I suppose it is just a matter of me thinking about something so much that I begin to see it everywhere. How else can I explain that the passage I read for a Charlotte Mason blog carnival seems to relate to the arguments I have been making against Reiki? Surely, Charlotte knew nothing of Reiki itself, and yet I find her making some of the points I have been trying to make.
One such point is that we must not scorn the small, ordinary miracles God gives us. There is much attraction in spiritual gifts and the idea that I can do some sort of miraculous healing. But God most often works through the ordinary means He has given us. And there is great spiritual value in being able to perceive Him working in these small ways. here is how Charlotte puts it:
“Children should be brought up, too, to perceive that a miracle is not less a miracle because it occurs so constantly and regularly that we call it a law; that sap rises in a tree, that a boy is born with his uncle’s eyes, that an answer that we can perceive comes to our serious prayers; these things are not the less miracles because they happen frequently or invariably, and because we have ceased to wonder about them. No doubt so did the people of Jerusalem when our Lord performed many miracles in their streets.” (“The Way of Reason” from Towards a Philosophy of Education, p.148)
The second point, from this same chapter of Charlotte’s, is that we do not always need to be freed from our discomforts. Reiki claims to do good by providing a sense of peace and perhaps a feeling of closeness to the divine. But my point has been that such feelings cam lead us astray b giving us a false sense of peace and that God does not always will to provide us with relief and comfort in life. Charlotte says:
“Again, if we wish children to keep clear of all the religious clamours in the air, we must help them to understand what religion is––[What Religion Is, by Bernard Bosanquet, D.C.L.]
“Will religion guarantee me my private and personal happiness? To this on the whole I think we must answer, No; and if we approach it with a view to such happiness, then most certainly and absolutely No.”
Here is a final and emphatic answer to the quasi religious offers which are being clamourously pressed upon hesitating souls. Ease of body is offered to these, relief of mind, reparation of loss, even of the final loss when those they love pass away. We may call upon mediums, converse through table-rappings, be healed by faith,––faith, that is, in the power of a Healer who manipulates us. Sin is not for us, nor sorrow for sin. We may live in continual odious self-complacency, remote from the anxious struggling souls about us, because, forsooth, there is no sin, sorrow, anxiety or pain, if we will that these things shall not be. That is to say, religion will “guarantee me my private and personal happiness,” will make me immune from every distress and misery of life; and this happy immunity is all a matter within the power of my own will; the person that matters in my religion is myself only. The office of religion for me in such a case is to remove all uneasiness, bodily and spiritual, and to float me into a Nirvana of undisturbed self-complacency. But we must answer with Professor Bosanquet, “absolutely NO.” True religion will not do this for me because the final form of the religion that will do these things is idolatry, self-worship, with no intention beyond self.”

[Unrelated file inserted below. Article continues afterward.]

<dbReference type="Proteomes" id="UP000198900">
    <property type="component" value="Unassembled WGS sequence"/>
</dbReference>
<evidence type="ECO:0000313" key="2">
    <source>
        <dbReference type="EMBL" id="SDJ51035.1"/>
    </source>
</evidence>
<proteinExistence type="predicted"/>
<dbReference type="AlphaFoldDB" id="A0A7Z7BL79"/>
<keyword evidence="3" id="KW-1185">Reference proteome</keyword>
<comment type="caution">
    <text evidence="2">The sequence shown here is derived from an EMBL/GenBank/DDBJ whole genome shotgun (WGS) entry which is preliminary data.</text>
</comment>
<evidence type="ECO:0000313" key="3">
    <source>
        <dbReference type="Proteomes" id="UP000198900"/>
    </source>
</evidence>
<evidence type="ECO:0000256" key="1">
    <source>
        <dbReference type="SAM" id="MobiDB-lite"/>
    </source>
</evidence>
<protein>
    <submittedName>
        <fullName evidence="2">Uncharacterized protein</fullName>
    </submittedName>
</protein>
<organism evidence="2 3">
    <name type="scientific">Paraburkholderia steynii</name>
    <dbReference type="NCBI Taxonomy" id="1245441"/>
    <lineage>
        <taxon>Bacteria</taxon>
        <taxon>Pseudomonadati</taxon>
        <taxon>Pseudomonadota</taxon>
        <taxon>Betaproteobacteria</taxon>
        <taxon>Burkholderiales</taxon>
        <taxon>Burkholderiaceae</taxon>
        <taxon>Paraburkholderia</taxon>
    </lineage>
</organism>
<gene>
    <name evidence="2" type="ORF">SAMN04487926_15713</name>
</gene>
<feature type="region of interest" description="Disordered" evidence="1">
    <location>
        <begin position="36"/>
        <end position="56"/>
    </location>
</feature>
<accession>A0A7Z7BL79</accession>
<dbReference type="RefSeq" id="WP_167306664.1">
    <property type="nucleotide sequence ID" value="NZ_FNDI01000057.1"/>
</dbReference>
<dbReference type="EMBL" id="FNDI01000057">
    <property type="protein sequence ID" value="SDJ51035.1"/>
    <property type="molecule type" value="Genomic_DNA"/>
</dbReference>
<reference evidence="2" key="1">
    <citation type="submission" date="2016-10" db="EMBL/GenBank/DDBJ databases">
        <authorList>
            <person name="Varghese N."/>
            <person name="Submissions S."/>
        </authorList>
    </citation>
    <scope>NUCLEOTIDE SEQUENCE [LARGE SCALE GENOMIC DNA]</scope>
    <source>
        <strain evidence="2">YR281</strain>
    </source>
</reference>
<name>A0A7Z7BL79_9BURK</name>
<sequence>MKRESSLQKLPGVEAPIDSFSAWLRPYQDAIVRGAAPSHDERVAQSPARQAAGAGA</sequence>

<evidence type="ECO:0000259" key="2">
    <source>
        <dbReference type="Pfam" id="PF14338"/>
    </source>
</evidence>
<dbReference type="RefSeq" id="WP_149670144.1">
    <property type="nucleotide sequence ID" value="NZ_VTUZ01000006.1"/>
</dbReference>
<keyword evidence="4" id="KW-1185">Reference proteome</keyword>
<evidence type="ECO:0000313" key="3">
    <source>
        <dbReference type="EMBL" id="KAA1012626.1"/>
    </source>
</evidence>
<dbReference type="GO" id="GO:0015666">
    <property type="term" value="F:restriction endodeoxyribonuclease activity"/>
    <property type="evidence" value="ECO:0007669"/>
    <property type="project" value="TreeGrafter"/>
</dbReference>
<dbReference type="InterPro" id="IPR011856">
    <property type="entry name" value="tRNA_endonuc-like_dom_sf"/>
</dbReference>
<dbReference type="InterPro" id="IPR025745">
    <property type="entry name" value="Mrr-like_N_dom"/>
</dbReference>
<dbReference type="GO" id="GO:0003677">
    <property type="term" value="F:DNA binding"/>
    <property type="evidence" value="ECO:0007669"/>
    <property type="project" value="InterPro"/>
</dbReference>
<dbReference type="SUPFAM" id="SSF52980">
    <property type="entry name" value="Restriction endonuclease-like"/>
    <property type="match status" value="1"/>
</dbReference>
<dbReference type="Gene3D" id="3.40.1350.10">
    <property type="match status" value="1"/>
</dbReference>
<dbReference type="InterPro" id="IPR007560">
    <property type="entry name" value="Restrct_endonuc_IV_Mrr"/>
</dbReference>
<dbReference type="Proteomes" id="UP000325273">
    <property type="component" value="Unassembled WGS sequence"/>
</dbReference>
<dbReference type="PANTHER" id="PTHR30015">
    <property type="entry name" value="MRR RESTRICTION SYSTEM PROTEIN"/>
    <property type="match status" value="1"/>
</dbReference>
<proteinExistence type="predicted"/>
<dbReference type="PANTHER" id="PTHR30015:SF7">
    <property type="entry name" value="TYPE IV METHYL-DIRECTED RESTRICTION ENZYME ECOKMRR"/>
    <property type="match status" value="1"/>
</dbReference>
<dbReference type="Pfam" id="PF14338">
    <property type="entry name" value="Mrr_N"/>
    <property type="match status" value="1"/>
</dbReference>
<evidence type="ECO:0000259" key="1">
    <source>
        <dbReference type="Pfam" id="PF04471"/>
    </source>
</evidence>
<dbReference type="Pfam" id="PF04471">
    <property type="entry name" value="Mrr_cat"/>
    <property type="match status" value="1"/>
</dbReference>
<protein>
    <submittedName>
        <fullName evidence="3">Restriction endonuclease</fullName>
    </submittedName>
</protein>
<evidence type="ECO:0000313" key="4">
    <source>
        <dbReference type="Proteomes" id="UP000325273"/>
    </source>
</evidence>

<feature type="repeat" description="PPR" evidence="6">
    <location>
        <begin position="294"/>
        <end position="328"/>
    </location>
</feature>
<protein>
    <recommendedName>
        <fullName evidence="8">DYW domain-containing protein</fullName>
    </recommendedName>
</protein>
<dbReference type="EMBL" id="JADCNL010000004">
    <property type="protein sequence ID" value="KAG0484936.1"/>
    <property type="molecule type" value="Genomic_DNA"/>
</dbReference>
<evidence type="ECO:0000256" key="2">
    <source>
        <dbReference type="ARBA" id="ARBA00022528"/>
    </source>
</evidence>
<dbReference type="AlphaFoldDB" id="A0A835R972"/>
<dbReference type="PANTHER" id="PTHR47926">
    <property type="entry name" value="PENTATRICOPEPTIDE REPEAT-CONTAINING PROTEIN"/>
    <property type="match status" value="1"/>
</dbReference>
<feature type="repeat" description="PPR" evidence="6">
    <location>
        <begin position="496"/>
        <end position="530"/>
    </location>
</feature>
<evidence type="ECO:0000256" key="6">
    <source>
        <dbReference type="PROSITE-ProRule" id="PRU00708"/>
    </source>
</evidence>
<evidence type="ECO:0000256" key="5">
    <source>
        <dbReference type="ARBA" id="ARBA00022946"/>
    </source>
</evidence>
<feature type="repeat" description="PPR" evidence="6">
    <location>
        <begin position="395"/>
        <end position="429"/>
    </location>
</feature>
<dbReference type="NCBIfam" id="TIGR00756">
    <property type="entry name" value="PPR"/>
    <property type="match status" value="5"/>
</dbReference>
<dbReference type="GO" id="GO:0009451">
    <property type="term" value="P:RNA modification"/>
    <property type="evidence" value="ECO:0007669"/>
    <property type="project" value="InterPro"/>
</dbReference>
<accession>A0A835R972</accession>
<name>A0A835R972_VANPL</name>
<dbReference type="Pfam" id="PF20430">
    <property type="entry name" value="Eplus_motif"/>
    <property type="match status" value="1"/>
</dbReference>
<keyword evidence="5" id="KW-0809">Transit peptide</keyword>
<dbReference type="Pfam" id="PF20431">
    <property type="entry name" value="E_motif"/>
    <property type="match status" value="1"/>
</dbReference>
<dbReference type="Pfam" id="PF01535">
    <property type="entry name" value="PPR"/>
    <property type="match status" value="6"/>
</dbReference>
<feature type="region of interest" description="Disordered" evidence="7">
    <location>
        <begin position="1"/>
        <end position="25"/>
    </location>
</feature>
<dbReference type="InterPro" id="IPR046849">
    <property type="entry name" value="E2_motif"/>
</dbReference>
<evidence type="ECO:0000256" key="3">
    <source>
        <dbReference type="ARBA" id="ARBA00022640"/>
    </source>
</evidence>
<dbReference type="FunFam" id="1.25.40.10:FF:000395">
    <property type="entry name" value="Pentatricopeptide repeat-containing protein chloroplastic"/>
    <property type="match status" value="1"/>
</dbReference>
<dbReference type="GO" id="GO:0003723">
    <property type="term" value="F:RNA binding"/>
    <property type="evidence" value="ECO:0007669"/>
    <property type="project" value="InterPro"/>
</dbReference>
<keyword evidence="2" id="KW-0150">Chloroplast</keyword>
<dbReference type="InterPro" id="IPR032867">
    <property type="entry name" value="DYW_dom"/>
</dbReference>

To go on with our quotation,––
“Well, but if not that then what? We esteem the thing as good and great, but if it simply does nothing for us, how is it to be anything to us? But the answer was the answer to the question and it might be that to a question sounding but slightly different, a very different answer would be returned. We might ask, for instance, ‘does it make my life more worth living?’ And the answer to this might be,––’It is the only thing that makes life worth living at all.'”
In a word, “I want, am made for and must have a God.”” (pp.149-150)
Charlotte may not have known Reiki, but it seems people were into “table-rapping” and the like in her day, and she too saw that these things often provide a sense of false complacency. All of which makes me think that there really is nothing new under the sun.